Sunday, October 25, 2009

Re: Alleys and Passages

To: A.C. Evans / Brooklyn, NY / USA
From: Jason Leahey / stoop-side bar / Siem Reap, Cambodia

Dear T,

There are real alleys, real passageways in Siem Reap, and now also The Alley and The Passage. The people walking back and forth are not all white, but they are all dressed the same. You grow up with history books, old photos, and the world seemed then like an endless assemblage of hats, mustaches, shirts and smocks and skin from leather to tracing paper. Faces like dry sink holes and faces like cool water still in its bowl.

The probability of barbarity, caught in a black and white photo and held at bay by expanses of ocean and endless streams of bills, that stirs you. You think, “The world is endless, the people infinite.” Boredom was inconceivable so long as you had the gumption to leap out there, believed that no leap was too far.

I’m sitting here at what is called The Alley. Or maybe this is The Passage. Initially in the creation of Pub Street, of the Siem Reap that feeds and whets the tourists, this was called one of the other, Alley or Passage. There are restaurants here, bars, slate cemented in place when the rest of the sidewalks in town, what sidewalks there are, are tiles hammered into the sand. The Alley, The Passage, think gentrification, think 4th Avenue counted as Park Slope...

Oh, man, remember when we were walking home along there back in 2001, somewhere close to dawn, and we passed that apartment door opened to the street and just the end of two legs and a pair of sneakers jutting out over the lip of the stoop, the fucking Wicked Witch of the East, body swallowed in the dark of the hallway and you laughing that crazy hee-hee that you do, over to snap a photo? Your compass on the world is like twenty-six degrees northwest, man, or maybe really southwest, and whenever I think of that fact I like to make it Due North for a bit because yours is a good gauge to follow when turned around.

...So The Alley, The Passage, you get this nice string of restaurants and a gallery or two, shops selling T-shirts with Tin-tin in Cambodge on them, that sort of thing, and then about a year and a half ago another Alley or Passage, this one with more artistic retail, opens one street over.

And then Lonely Planet comes through and they pull the mix-up, call the Passage the Alley, or vice versa, and when the thing comes out all the businesses have to change their business cards because what’s in Lonely Planet, that’s reality, Due Polaris, and you pretend otherwise at your own financial peril.

So I’m sitting here in The Alley Passage because they have fifty-cent drafts and I need to be away from the house for a bit, read and write, save dinner money by going to town on this bar’s peanuts and popcorn...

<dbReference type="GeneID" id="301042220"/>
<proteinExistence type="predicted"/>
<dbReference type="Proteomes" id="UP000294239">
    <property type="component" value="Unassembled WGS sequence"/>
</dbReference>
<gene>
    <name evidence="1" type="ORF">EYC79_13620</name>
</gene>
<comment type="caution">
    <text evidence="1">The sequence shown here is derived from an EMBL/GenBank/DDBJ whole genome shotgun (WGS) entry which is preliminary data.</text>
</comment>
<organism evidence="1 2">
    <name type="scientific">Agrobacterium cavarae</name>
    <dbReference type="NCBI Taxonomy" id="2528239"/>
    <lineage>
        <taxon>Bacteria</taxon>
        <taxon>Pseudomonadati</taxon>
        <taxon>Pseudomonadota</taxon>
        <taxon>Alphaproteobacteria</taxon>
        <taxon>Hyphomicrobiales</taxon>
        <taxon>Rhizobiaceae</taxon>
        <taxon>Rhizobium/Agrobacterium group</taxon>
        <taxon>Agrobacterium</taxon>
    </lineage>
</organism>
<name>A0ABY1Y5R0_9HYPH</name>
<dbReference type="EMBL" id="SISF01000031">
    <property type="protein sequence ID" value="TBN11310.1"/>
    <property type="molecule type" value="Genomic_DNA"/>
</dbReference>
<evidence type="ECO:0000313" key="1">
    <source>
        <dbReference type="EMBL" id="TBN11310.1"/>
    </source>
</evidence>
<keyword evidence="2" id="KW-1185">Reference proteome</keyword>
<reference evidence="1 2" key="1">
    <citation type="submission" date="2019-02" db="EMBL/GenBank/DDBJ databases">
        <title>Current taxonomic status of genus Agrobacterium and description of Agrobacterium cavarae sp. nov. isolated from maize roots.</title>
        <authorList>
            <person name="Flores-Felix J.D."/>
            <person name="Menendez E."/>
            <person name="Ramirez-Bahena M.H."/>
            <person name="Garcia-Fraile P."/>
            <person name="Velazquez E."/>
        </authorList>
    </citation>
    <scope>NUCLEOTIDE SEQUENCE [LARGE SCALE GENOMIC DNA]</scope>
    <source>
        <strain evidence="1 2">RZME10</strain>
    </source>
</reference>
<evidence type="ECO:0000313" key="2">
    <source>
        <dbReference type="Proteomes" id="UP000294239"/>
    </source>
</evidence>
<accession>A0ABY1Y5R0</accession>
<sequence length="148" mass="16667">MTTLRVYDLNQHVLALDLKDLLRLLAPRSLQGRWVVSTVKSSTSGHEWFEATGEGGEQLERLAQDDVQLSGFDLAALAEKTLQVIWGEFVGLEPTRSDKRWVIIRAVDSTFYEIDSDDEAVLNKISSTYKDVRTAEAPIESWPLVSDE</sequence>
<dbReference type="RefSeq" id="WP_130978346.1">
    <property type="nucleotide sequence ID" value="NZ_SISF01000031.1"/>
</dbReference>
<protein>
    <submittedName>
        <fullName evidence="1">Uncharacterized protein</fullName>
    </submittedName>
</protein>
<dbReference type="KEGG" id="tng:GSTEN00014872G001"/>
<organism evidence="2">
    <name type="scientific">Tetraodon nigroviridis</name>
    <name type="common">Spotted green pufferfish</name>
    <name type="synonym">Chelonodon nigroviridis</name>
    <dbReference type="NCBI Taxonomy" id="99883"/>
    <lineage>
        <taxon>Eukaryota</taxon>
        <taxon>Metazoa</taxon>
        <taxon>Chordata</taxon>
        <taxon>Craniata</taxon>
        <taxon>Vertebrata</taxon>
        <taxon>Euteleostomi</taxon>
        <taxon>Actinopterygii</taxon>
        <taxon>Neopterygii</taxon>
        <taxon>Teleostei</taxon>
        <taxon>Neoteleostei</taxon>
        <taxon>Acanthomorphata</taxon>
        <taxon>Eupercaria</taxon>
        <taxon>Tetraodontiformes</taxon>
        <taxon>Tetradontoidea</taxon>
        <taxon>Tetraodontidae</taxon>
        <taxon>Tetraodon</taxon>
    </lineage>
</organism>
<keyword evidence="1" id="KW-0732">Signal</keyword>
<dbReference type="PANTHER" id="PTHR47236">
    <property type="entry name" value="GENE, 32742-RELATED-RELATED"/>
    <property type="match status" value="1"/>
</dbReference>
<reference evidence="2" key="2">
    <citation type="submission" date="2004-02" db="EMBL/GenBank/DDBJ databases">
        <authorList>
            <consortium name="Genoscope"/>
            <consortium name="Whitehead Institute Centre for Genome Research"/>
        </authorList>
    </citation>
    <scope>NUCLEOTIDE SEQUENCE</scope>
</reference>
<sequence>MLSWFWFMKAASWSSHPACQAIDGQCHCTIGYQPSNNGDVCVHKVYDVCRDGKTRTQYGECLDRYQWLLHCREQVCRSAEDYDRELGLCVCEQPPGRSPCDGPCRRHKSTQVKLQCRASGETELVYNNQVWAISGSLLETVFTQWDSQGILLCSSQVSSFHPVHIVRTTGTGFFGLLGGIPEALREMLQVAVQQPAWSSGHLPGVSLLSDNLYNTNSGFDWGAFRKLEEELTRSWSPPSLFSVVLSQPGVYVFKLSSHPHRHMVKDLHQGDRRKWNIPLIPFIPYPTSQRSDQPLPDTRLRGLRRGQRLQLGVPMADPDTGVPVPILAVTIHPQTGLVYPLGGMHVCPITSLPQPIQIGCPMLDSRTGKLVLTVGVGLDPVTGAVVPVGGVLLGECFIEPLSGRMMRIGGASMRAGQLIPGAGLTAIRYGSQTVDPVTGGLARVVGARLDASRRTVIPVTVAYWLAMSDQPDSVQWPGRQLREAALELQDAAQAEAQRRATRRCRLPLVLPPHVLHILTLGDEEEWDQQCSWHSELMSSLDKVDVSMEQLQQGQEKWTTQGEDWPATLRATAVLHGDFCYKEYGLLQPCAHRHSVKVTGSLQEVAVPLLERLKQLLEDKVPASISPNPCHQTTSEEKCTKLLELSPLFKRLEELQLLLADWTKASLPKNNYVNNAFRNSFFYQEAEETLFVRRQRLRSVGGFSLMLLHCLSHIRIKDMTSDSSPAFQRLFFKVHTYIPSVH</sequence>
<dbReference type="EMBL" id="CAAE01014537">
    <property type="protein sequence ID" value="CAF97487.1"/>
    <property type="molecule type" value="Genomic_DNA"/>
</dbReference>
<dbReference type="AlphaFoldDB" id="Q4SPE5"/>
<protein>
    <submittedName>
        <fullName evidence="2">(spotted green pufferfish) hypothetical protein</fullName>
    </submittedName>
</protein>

A Scout is trustworthy (!), loyal (!), helpful (I hope), friendly (try to be), courteous (when it’s warranted), kind (!), obedient (never), cheerful (on good days), thrifty!!
...and everybody walkin past is dressed more or less the same. And it’s a superficial thing, silly, but it dissapoints me. Like I’ll have to leap out of a plane onto the Mongolian Steppes to find a person I can set eyes on and think, “Now what the hell is going on there.” An American doctor who lives here, a guy named Varoon, wearing khakis, just walked by and when I presented this quandry to him, he said I best leap out of a plane into a place with no people if I want the exotic, and I guess that’s most likely true.

And I guess that’s okay, too. People are people are people and if there’s one great truth that travel instills in a person, it is that. And so maybe I shouldn’t expect anything new and wonderous from my fellow humans. Lord knows, exotic smocks from the Ottoman era or wince-worthy head piercings from the (then)-soon-to-be-ravaged Tropics or whatever else can’t be guides to it. And Lord knows, too, I haven’t rambled far enough anyway, but...

But there’s a little loss in me that even in Cambodian jungles people know that Micheal Jackson died, that everything from Nordic He-men to scuttling sea crabs have heard of Coca-Cola, etc., etc., ad nauseum. And I really like Michael Jackson and can roll with Coke, more or less. It’s just that sometimes if feels like my exploring has been done for me. The arm of the American (half-)Century is long. That’s the other awareness travel instills. So the exploration will have to be of the self, for you of the twenty-six degree Southwest, mine the twenty-six degree Mountain Atlantic, whichever Due Polaris, and still everything hurdles out from the high-pressure center faster and faster, until all of this collapses on itself, to be blown out again.

Keep the faith.


1 comment:

Anna said...

the exploring has been done for you, you'll have to explore the self. i dig this, it's good advice, it's good to remember. I understand the disappointment, but admire the hopefulness of the conclusion.